Condos have become like .com stocks. For the past few years, it didn't matter where the condo was, or how good the construction went up. Just buy condos...they are great investments. The same thing used to be said for the .com stocks. It didn't matter what they did, or if they made money...they were .com's so they went up. ...until people realized that they were WAY over-valued. A stock trading at 100x future earnings is like a property that rents for 1/3 of the mortgage payment.

Are you seeing any similarities yet??

I'm not saying things are exactly the same...but there are certain fundamentals that is/are/were lacking in both of these bubbles.

My advice is this: if you don't own a place and you are in a 'bubble area', be patient. Just because that 400k condo is now 350k, doesn't mean it is a good deal. If you have an adjustable rate mortgage that isn't fixed for the next 7+ years, I suggest you try to refinance into a fixed rate mortgage. I see this problem looming for many people on the horizon: they bought a piece of property with little to no money down and now their mortgage is adjusting. They need to refinance, but property values have declined, and they are 'upside down' on their home. This isn't necessarily a problem if you have a fixed rate mortgage and plan on staying for a while. But it is a terrible place to be when you ARM has adjusted, you are struggling with the payment, the value of your house is down, and you cannot refinance. If you can afford a 30-year fixed, do it. Buy the rate down as much as you can. The break even point is about 3 years for rate buy-down points. Refi now before property values take a dive. It will make refinancing easier and you will get better rates the lower your loan-to-value (LTV).

I have some stories and other things touch upon...but I will get to those next week. It has been a long week already, so I'm going to get some sleep.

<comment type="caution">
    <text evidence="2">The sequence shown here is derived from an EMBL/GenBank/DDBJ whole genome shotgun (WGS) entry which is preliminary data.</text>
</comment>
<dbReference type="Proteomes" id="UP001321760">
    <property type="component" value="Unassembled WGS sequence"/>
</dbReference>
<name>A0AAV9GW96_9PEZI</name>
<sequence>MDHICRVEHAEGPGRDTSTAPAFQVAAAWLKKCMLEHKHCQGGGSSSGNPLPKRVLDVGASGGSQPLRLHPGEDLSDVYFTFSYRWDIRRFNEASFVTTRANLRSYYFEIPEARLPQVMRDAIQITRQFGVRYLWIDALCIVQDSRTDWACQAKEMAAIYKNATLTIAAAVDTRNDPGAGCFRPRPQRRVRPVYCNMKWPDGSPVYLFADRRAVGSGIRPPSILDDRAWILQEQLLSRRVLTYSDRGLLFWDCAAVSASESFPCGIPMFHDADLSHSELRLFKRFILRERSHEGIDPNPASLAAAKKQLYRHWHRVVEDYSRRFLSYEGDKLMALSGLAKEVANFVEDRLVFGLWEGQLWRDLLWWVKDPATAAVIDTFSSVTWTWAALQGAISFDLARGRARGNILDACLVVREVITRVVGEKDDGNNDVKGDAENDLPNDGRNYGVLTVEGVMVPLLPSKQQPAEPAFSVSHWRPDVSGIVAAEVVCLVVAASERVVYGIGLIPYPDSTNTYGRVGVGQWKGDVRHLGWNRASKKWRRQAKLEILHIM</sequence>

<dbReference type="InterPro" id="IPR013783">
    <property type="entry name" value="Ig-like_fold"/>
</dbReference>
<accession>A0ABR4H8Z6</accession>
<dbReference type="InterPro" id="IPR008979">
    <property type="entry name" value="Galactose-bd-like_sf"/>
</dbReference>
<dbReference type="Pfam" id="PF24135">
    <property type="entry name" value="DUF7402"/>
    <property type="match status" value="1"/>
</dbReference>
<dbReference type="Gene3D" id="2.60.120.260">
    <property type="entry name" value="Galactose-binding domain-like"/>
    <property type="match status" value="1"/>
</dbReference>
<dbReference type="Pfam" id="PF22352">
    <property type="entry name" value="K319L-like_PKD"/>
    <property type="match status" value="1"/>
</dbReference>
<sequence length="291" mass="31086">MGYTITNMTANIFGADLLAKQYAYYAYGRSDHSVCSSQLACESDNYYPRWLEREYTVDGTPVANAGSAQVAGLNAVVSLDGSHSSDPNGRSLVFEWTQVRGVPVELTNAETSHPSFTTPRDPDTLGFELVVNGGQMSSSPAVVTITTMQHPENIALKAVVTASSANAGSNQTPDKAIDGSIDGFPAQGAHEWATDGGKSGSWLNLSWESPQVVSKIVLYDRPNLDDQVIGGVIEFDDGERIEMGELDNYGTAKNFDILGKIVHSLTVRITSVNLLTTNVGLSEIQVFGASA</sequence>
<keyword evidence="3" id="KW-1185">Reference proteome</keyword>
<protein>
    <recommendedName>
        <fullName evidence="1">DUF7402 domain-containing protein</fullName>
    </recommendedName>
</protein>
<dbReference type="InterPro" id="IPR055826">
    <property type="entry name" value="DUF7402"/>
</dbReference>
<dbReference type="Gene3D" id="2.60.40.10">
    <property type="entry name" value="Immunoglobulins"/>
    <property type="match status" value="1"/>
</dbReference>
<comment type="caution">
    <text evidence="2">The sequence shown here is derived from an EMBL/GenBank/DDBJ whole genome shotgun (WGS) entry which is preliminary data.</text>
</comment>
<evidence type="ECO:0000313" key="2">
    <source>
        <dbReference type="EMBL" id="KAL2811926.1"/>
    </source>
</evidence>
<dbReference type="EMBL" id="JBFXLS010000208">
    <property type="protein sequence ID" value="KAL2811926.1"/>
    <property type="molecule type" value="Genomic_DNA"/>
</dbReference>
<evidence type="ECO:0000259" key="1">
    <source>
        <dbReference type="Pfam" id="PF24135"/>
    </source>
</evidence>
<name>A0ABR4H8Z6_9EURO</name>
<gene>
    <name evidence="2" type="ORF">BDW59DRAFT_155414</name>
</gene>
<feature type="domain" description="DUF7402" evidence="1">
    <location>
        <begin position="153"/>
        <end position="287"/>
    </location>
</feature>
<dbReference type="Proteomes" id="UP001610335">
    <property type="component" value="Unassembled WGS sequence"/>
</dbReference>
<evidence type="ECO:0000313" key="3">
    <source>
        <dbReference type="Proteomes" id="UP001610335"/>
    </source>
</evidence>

I look forward to the comments and feedback.



Anonymous Anonymous said...

thanks for circling back and writing on your blog. i left it in my rss feed reader in hopes that you'd start to post again. glad you did.

5/25/2006 2:52 PM  
Anonymous Anonymous said...

if only...two of the saddest words in the english language and sadly will be repeated many times in the coming months/years.

5/26/2006 1:11 AM  
Anonymous Anonymous said...

Welcome back! Can't wait to hear further stories.

And thank you for the reminder to be patient and wait. I am so dying to buy a home that I need to hear that as often as possible.

Have really missed this blog.

5/26/2006 7:27 PM  
Blogger RJT said...

you are right. we are now at the hight of the bubble in Canada, about 1-2 years behind you guys. Its interesting that most people up here have no idea the housing market was booming/bubbling in other parts of the world.

people have no ability to learn from the experience of others. bizare.

5/26/2006 10:16 PM  
Blogger Out at the peak said...

Welcome back! I know how you feel being relieved from RE completely, tons of money in the bank and how the current crash is yawnful. We all saw how there was no other outcome. And it's like the movies when the cool guy sets a bomb and walks away from it. It explodes behind him and there is no reaction.

Are you renting a house? If not, that should be the solution as it is cheap.

What else does she want?
Equity build up? If that's the case, you should compile a report from all the statistics and stories (especially ones close to your desired area of living) and present it to her.
Make modeling/painting adjustments to the place? How important is that really? Just make sure when you rent an as-is house that is suitable to you.
Even when I owned my place, I didn't want to change anything about the house because I always thought about the future buyers. My desired modifications would have brought the property value down. :)

5/28/2006 12:27 PM  
Anonymous Anonymous said...

It's happened in different locations before (So. Cal in the early '90's, among others) and in may places, it is indeed looking like it is about to happen again. Before you make a decision, take a good look at all the factors, especially the local economy. Is it growing? What's driving it? Does it look to be set for long term growth. How's the local housing inventory look? How long are homes on the market for in your area? If the local economy is strong, is there land for more homes to be built close to the employment centers? The housing market is very much influenced by local factors in addition to the national ones such as the interest rates and inflation.

5/31/2006 2:35 PM  
Anonymous Anonymous said...

Londernow: punt her now (cheaper) or buy now and punt her later (more costly).

6/21/2006 1:22 PM  
Anonymous Anonymous said...

SoCalMighty, 2+ month of complete silence!? It's like having Hollywood Studios shut down for 2 years (not that anything wrong with that). Still waiting for you informative posts...

7/31/2006 10:04 PM